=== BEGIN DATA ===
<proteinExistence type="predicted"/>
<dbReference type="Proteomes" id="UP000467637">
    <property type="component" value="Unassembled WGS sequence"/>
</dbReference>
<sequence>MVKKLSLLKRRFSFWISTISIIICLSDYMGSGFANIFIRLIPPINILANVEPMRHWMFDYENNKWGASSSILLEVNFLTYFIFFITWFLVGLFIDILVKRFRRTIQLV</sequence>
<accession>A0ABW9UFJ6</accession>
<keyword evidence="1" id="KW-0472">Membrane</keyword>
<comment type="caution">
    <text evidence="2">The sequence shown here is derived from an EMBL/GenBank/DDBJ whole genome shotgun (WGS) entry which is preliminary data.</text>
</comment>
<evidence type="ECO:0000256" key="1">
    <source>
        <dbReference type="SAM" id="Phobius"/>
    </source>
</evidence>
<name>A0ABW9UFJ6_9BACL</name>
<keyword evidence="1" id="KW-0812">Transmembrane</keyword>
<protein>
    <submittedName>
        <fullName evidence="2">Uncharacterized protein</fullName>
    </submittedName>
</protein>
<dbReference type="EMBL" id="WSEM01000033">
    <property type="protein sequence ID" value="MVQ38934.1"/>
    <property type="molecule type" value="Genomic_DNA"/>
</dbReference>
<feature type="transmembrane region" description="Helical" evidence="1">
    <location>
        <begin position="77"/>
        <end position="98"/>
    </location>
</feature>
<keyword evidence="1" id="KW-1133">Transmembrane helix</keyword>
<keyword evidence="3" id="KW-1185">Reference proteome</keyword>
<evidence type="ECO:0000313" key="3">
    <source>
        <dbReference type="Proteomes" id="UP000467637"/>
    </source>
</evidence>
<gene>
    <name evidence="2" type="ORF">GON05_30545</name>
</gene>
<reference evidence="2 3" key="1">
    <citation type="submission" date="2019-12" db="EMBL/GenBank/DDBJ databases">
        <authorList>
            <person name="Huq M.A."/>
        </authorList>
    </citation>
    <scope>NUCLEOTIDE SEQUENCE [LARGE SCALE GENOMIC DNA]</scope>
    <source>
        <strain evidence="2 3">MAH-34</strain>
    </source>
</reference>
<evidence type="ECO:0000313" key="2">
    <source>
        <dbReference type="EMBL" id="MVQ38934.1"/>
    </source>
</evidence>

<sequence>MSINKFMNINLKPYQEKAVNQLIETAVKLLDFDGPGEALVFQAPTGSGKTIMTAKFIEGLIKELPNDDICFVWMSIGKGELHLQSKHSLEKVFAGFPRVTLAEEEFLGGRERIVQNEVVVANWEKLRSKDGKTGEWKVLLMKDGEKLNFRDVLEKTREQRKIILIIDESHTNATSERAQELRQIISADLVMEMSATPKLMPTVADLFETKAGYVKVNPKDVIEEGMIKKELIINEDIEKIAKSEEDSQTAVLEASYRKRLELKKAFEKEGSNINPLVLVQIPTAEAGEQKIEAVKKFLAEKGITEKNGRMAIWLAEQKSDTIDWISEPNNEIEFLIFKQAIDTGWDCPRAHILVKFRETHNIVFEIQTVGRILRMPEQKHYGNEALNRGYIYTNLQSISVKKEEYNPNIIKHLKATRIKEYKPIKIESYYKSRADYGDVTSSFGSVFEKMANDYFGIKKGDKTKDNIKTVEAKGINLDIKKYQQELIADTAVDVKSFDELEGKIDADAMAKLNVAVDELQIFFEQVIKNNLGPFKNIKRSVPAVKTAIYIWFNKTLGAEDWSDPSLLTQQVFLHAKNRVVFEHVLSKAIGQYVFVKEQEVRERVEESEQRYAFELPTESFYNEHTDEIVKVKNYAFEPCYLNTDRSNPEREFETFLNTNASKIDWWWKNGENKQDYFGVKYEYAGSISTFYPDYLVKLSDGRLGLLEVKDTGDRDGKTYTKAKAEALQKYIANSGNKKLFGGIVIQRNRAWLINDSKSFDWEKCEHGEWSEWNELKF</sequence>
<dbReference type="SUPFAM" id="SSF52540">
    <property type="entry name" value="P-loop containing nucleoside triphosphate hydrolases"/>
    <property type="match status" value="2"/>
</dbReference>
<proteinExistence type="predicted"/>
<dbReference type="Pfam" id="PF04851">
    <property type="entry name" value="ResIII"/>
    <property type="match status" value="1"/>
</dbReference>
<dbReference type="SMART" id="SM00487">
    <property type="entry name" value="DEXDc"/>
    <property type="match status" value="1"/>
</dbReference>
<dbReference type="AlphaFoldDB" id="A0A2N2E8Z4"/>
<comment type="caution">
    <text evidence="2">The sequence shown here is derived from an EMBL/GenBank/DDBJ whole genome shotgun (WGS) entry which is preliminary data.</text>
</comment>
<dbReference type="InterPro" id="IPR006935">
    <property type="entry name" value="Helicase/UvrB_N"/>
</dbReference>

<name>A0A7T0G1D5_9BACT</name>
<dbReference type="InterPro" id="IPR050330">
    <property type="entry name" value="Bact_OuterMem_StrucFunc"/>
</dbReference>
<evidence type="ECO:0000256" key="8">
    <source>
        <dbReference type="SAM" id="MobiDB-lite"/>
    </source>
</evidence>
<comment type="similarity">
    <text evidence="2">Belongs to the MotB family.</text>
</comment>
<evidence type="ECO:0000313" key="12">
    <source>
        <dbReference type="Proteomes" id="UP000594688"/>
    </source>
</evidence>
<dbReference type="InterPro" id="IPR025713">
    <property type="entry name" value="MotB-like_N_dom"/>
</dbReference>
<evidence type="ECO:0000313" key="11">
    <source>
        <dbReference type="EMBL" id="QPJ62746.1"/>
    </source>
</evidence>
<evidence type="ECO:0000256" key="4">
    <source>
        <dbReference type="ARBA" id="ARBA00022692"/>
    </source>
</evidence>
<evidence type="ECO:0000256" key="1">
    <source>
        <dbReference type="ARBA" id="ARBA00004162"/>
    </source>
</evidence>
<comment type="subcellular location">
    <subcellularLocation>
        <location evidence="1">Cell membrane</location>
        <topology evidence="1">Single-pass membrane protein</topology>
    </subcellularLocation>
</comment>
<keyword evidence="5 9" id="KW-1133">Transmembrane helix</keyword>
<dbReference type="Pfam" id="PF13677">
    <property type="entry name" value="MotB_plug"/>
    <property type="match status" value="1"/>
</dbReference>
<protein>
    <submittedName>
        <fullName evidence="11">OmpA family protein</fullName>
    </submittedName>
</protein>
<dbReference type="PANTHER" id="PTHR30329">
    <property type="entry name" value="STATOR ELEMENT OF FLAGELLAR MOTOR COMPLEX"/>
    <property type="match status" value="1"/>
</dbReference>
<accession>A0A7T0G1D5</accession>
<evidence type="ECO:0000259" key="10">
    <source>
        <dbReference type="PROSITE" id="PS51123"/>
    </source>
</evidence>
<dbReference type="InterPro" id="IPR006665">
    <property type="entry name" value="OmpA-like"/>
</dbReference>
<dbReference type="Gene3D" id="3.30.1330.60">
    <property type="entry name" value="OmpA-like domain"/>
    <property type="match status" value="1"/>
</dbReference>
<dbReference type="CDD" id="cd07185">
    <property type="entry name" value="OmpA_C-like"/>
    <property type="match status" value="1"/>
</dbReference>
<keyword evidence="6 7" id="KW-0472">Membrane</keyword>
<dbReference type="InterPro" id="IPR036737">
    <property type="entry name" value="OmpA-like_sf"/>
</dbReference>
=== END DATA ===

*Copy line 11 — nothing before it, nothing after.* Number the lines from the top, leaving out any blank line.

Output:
<evidence type="ECO:0000256" key="1">